You’re Next has a lot going for it and is destined to become a commercial success, a cult classic, or both, it will probably come down to marketing. Every aspect of the film has many positive points. The cast is as stellar as it gets for horror movies, with the iconic Barbara Crampton, the always weird and entertaining AJ Bowen, Rob Moran, and directors Ti West (The House of the Devil) and Joe Swanberg (Nights and Weekends). However, the most exciting member of the cast is the talented and beautiful Sharni Vinson, who has cemented her place in the annals of horror cinema with the role of Erin. The combination of Barrett’s writing and Vinson’s portrayal of Erin has created what will be one of the most celebrated heroines in horror film. I’m not going to spoil why Erin is such a lovable character, you’ll just have to find out for yourself.

You’re Next starts off as an extremely tense film, as the audience knows to expect a home invasion, but doesn’t know when to expect it. Wingard and Barrett set up the horror quite nicely as we are given plenty of suspenseful moments and genuine scares before the true horror begins. Also, Barrett delivers an excellent script that is very much tongue-and-cheek and pokes fun at many of the cliched lines and situations that appear in generic horror films. At some point, You’re Next takes one step back from terror and at some level becomes a horror comedy. The transition works very well. That being said, there are still genuine scares throughout the entire film, it just gives the audience a break from watching the screen with the corner of their eyes, between open fingers.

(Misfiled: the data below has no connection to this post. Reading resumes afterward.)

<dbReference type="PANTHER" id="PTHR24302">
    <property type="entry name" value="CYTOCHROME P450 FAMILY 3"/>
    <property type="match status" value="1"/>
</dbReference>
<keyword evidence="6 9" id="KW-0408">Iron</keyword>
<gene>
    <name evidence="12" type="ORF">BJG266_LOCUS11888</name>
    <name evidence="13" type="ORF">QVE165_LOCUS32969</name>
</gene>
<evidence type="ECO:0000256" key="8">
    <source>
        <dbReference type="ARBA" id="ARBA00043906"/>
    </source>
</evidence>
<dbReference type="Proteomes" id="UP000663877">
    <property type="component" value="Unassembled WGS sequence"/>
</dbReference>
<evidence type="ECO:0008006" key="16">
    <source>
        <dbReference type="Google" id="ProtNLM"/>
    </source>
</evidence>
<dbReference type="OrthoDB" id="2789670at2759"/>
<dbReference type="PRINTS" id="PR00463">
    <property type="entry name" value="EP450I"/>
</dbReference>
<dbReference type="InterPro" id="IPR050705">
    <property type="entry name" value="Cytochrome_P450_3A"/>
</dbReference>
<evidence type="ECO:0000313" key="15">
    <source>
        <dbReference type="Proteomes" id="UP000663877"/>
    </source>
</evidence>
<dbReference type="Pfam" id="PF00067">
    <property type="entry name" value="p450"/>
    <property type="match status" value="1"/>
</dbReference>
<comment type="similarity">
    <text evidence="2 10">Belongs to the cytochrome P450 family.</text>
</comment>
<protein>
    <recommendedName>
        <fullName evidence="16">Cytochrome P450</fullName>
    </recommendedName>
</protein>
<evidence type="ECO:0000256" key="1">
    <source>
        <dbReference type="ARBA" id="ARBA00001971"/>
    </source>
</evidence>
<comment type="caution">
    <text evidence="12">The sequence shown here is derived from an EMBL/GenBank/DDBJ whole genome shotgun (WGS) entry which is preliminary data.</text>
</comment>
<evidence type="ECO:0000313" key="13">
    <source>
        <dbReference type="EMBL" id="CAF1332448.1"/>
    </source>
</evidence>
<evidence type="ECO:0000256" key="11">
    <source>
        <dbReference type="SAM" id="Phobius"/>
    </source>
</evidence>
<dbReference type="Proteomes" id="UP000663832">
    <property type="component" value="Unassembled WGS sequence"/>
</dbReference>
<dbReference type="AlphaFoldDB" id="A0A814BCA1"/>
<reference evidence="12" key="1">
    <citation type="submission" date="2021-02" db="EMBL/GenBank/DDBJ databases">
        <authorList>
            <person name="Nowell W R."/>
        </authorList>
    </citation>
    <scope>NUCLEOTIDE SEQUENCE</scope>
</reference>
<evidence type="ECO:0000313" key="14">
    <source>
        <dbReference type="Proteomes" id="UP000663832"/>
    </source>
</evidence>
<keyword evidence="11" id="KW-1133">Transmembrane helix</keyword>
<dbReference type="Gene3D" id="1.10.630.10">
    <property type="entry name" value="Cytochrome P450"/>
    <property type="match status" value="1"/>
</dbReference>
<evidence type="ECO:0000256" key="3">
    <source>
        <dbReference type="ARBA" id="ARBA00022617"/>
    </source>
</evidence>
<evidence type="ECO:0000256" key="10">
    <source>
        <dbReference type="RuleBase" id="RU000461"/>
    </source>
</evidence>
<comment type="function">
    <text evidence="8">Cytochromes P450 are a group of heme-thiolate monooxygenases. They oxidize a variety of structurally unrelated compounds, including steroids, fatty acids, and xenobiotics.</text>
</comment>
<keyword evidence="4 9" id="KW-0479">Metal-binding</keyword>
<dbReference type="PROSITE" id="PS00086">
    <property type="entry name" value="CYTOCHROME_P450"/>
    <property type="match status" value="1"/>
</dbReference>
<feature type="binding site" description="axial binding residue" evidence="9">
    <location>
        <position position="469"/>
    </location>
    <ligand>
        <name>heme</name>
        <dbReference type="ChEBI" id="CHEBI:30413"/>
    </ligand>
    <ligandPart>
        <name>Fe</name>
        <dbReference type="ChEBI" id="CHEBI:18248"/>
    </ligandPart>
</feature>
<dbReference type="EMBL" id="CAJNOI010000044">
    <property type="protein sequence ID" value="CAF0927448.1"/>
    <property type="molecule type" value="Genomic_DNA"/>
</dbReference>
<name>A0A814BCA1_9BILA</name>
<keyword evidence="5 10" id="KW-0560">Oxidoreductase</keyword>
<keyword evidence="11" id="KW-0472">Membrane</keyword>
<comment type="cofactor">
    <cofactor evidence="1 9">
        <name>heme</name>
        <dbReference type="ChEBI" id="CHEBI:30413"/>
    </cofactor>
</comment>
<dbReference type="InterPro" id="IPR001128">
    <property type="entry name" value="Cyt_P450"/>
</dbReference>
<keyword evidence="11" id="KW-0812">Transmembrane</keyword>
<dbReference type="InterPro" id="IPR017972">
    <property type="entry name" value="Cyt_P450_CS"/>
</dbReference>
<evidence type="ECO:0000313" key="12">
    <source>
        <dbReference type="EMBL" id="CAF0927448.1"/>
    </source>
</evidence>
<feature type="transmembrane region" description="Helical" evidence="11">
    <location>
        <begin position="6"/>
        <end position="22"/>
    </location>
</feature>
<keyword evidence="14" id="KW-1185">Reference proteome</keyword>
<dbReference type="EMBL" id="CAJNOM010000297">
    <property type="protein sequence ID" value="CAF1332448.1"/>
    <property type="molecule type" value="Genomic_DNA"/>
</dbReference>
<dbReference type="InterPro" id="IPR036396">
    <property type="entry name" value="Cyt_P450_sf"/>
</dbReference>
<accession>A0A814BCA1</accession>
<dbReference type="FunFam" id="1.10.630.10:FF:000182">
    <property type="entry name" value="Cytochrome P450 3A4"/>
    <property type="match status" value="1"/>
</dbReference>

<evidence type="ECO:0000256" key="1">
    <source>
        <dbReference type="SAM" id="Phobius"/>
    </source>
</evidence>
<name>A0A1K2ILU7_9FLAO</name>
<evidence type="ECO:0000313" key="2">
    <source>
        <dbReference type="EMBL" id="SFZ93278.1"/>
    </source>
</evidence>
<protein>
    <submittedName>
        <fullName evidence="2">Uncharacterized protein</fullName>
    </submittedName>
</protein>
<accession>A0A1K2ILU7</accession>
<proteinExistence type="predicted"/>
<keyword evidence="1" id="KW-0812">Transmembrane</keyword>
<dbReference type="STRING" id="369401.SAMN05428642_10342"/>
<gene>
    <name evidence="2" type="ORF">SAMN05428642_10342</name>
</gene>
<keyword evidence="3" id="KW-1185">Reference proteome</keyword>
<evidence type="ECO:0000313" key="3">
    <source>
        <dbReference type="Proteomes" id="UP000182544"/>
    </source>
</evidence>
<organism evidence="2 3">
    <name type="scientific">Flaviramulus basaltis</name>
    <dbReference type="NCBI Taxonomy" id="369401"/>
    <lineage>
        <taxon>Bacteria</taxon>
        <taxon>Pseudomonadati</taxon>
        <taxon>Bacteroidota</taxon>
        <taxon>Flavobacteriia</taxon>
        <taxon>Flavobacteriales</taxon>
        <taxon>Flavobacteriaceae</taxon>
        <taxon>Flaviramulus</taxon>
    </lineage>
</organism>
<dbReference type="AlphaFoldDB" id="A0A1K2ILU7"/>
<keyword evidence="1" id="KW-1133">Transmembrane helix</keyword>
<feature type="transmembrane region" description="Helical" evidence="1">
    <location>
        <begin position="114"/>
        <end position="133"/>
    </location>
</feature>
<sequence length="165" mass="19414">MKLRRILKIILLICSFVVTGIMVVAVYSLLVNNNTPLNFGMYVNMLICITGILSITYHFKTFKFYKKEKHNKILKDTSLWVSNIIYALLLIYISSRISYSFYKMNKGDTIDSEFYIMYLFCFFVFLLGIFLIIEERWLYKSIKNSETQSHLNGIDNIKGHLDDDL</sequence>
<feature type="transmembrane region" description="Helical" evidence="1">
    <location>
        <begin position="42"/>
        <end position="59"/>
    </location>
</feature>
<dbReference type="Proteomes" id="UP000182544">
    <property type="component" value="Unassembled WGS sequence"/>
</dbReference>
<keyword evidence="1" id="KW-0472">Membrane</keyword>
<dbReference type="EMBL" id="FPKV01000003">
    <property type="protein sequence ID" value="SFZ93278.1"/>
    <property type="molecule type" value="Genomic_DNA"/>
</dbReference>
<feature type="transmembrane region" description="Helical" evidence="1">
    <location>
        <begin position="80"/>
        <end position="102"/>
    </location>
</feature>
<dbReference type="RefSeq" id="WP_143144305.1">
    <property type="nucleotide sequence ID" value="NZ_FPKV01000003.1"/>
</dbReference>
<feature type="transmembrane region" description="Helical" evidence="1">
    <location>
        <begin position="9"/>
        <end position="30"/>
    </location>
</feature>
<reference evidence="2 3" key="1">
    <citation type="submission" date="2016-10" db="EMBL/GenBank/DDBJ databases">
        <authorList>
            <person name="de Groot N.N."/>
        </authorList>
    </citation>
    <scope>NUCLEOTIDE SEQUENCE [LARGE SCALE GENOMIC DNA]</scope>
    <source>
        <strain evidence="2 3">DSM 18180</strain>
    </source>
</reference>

The artistic palette of the film is really something to behold. I’m not sure if it was all intentional, but the colour of the furniture and wood in the mansion, the dark red hue of the blood and even the colour of Vinson’s hair look stunning together. Just look at the photo at the beginning of this review to see what I mean. The score complements the film nicely and even contains an electronic song that reminded me of Argento’s Tenebre (Goblin). Weird, but it works.

In the end, You’re Next is a taut, scary thriller that seamlessly transitions into a comedic, action packed bloodbath. I urge you too see You’re Next when you get a chance. Grab some friends and see it in a theatre, it will be a blast. Wingard and Barrett hinted that their next project would be more action oriented, but if it’s not horror-themed then I’ve got news for them.

They’re next!

Note: It’s nice to see such impeccable grammar from madmen writing on the walls with blood.